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Vegan Easter Island (Rapa Nui)

Welcome to a magical world surrounded by the sea, protected by the moai, the giant watcher heads who guard the inhabitants of Rapa Nui.

I visited Easter Island as part of my bucket list and I am so grateful that I did. It was a special time of oneness with nature and developing new friendships with native Rapa Nui islanders and travelers from around the globe. This exotic destination attracts quite a mix of travelers!

Rapa Nui is the native name for Easter Island in the language of its people, (also called the Rapa Nui). For all the vegan travel buffs reading this: I’m sharing a few of my tips to help you plan a trip to Easter Island with plenty of pesos and vegan food.

A few things you should know to help plan your vegan travel to Easter Island:

1. It helps to book accommodations with a kitchen.

You can find vegan options on the island, including scrupmtuous vegan ice cream at Mikafe in Hanga Roa town and some very yummy empanadas Anakena beach, but I mostly found liquados and fries.

I had planned to stay in a place with a kitchen, and I brought pre-cooked beans in aseptic packaging and lentils, rice and grains to cook. I added in bouillon cubes as a soup base plus veggies I purchased in the open air market and fresh avocados as garnish.

I also brought with me some shelf stable cartons of plant milk for tea and coffee. I was VERY glad I brought these. Easter Island is a 5+ plus flight from Santiago, mainland Chile. Sometimes supplies are short. I did not see plant milks at the local grocery store.

Note: I stayed at Cabanas Ngahu.

2. Many places, including hotels, don’t accept credit cards; they work on a pure cash basis in Chilean Pesos or USD.

Hotels can be expensive and the ATM machines will only give you about $200 USD per transaction. The Chilean Bank ATM charged, I believe, $7 or $8 USD with each withdrawl, plus my own bank fees for a foreign ATM. It is not possible to withdraw larger amounts of cash at a time to minimize the fees. When I return to Easter Island some day, (because I know I will), I will look into the exchange rate and explore getting Chilean pesos in advance. It could be a better way to handle things, especially for larger purchases like the hotel room. If you know your hotel won’t accept credit cards, getting cash in advance is something to consider.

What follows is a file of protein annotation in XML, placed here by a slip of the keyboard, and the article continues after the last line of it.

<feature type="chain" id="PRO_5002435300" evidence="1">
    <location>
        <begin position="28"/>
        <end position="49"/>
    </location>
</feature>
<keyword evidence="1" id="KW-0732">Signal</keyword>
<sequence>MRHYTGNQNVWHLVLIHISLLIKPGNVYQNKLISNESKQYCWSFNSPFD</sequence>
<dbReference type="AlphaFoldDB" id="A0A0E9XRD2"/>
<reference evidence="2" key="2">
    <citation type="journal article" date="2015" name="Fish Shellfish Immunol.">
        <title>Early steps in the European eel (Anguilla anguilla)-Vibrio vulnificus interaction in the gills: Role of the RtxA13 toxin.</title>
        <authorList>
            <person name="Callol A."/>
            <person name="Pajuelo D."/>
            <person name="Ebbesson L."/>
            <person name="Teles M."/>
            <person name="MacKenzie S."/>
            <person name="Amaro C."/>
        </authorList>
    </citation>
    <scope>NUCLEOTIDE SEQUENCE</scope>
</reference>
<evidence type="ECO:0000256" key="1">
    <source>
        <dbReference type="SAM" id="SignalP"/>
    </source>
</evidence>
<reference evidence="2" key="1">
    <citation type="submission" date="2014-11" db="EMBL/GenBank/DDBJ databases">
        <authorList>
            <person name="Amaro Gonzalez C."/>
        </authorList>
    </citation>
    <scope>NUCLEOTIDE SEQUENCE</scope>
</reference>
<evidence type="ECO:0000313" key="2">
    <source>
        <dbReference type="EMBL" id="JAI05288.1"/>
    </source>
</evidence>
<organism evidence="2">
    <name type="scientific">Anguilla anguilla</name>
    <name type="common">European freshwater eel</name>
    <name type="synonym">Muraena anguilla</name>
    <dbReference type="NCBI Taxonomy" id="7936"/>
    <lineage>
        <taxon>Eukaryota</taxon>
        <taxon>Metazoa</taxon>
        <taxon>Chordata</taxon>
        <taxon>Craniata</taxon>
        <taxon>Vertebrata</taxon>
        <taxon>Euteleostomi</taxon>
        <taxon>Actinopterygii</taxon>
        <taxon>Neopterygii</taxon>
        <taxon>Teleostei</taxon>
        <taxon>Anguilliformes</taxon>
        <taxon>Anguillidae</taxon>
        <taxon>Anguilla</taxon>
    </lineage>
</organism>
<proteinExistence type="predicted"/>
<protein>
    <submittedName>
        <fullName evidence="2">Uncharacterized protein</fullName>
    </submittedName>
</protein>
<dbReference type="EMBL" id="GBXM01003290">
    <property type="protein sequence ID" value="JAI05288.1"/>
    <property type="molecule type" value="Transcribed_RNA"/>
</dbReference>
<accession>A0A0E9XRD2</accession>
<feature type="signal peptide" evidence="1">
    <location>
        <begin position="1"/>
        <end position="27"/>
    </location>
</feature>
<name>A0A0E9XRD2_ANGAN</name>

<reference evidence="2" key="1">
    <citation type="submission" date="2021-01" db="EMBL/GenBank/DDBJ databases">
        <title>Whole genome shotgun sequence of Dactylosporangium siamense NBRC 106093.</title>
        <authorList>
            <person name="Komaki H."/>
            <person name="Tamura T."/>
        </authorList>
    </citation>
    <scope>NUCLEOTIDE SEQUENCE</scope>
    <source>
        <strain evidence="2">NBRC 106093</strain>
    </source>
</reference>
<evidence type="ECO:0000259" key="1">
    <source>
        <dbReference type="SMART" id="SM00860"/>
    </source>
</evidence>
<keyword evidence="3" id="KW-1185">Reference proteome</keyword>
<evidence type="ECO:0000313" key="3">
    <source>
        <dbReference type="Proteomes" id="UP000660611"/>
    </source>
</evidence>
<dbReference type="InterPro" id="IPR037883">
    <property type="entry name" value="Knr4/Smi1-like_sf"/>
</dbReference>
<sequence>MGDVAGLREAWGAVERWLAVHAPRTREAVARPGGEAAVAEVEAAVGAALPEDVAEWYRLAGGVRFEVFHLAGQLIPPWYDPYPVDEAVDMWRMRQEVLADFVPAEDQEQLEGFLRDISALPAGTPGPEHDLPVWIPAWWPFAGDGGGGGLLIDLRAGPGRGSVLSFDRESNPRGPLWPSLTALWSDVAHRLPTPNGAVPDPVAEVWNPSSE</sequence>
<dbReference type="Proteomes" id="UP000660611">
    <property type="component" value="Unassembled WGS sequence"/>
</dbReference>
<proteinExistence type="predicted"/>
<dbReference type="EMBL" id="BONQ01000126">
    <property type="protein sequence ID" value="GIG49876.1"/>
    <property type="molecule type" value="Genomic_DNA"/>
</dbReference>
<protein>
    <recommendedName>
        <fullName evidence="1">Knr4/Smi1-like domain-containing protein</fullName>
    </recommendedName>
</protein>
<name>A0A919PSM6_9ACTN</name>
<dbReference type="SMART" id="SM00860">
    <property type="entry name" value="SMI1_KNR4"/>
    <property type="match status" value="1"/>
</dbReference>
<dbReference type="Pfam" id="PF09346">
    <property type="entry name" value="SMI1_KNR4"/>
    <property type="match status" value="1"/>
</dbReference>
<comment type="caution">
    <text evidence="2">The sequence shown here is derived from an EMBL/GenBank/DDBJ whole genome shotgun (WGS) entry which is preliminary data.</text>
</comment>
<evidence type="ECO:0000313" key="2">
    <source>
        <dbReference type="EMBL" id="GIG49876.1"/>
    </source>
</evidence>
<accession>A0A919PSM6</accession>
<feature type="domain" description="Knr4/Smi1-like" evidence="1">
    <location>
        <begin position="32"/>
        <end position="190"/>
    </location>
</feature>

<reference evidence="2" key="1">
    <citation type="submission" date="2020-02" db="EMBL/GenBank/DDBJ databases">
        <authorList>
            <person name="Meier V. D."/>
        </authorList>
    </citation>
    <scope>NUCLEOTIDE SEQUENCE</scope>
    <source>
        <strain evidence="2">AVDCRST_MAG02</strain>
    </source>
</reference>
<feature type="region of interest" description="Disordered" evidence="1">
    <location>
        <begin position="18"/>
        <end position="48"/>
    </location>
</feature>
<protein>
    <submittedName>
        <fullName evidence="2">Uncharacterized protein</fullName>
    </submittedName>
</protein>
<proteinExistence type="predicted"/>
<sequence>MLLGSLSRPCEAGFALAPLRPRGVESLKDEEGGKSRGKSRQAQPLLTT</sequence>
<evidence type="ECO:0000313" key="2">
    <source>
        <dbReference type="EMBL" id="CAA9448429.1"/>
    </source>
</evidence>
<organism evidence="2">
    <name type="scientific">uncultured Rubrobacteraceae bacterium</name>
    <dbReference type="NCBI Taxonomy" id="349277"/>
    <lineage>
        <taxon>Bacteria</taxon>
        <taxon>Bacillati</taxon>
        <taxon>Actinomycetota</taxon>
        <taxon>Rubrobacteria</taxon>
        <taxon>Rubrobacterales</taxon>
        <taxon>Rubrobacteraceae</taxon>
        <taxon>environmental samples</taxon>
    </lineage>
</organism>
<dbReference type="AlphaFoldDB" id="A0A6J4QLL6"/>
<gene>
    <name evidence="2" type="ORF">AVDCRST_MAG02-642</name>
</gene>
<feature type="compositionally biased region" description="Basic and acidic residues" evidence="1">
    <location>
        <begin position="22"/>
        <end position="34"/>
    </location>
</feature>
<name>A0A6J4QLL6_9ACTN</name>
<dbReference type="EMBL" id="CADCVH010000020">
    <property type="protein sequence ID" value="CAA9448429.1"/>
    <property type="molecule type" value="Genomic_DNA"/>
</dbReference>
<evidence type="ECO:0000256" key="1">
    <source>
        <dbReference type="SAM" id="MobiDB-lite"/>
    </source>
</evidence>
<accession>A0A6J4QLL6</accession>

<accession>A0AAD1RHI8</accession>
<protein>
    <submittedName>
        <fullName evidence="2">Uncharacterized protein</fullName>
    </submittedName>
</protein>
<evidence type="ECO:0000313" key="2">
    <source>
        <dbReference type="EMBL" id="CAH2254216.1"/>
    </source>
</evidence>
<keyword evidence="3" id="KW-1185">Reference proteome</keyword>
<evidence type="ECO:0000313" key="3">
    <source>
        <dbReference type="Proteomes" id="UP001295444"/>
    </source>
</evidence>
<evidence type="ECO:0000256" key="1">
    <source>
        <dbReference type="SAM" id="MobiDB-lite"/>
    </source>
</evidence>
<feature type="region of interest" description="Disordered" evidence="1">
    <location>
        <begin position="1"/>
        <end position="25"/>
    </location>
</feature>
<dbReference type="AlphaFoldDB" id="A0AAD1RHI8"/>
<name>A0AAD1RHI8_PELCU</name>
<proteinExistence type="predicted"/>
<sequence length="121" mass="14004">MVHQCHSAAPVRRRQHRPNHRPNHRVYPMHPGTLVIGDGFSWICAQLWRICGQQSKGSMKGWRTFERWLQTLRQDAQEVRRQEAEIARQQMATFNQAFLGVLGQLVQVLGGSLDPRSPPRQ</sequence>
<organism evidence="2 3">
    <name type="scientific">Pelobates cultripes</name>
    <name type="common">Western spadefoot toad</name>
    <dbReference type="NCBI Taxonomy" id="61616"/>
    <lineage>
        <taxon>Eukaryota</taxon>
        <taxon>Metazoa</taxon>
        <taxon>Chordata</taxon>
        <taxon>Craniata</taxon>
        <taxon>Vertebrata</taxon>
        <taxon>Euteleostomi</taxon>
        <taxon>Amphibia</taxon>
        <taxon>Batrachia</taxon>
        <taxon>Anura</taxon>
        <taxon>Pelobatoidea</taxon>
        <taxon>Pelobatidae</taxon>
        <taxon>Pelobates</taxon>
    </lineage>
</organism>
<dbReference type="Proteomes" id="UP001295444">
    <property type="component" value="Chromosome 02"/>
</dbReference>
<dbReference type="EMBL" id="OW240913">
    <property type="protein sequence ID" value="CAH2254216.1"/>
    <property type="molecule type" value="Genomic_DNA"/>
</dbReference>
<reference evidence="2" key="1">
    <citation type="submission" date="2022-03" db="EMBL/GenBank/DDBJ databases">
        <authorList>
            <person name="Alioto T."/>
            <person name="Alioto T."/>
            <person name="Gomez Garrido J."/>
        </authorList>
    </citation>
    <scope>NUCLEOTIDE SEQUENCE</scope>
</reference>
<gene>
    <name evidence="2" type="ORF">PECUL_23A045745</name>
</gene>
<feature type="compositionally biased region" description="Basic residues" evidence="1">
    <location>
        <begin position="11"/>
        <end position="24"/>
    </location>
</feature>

3. Best to come with travel Spanish

The official languages of Rapa Nui (Easter Island) are the Rapa Nui language, which is a Polynesian language, and Spanish. (Easter Island is a part of Chile.) Best to know some Spanish like: please, thank you, how do I?, where is the? and know how to explain vegan food in Spanish. It’s always an action of respect to learn a few words of the host country’s language, but you will also find that many people don’t speak English and communicating what you eat, (and what you don’t eat), is best done in Spanish.

I am vegan, (strict vegetarian), I don’t eat anything that contains egg, milk, butter or fish.

Soy vegan/a (mi dieta es vegetariana estricta), no como nada que tenga huevo, leche, mantequilla ni pescado.

4. Bring a hat with a string

Easter Island can be very windy, especially when you’re up high exploring Orongo (the crater) and the Rano Raraku (the quarry). Remember, there are no trees on the island. If it’s not a cloudy day, the sun is STRONG. Keep your skin protected with a chin-strap hat. Trust me, you’ll be really grateful that you did.

5. Bring mosquito repellent and a strong umbrella: you’ll need one or the other.

When it rains, it often pours, literally, and I mean buckets. I had 4 days of monsoon type rain. I was also very happy to have a waterproof jacket with a hood in my suitcase.

In the aftermath of the rains, if the winds are still, the mosquitoes may come. I recommend to bring repellent that’s safe for the sea and all of its creatures. And some anti-itch cream… just in case.

I hope you enjoy your trip to Rapa Nui!

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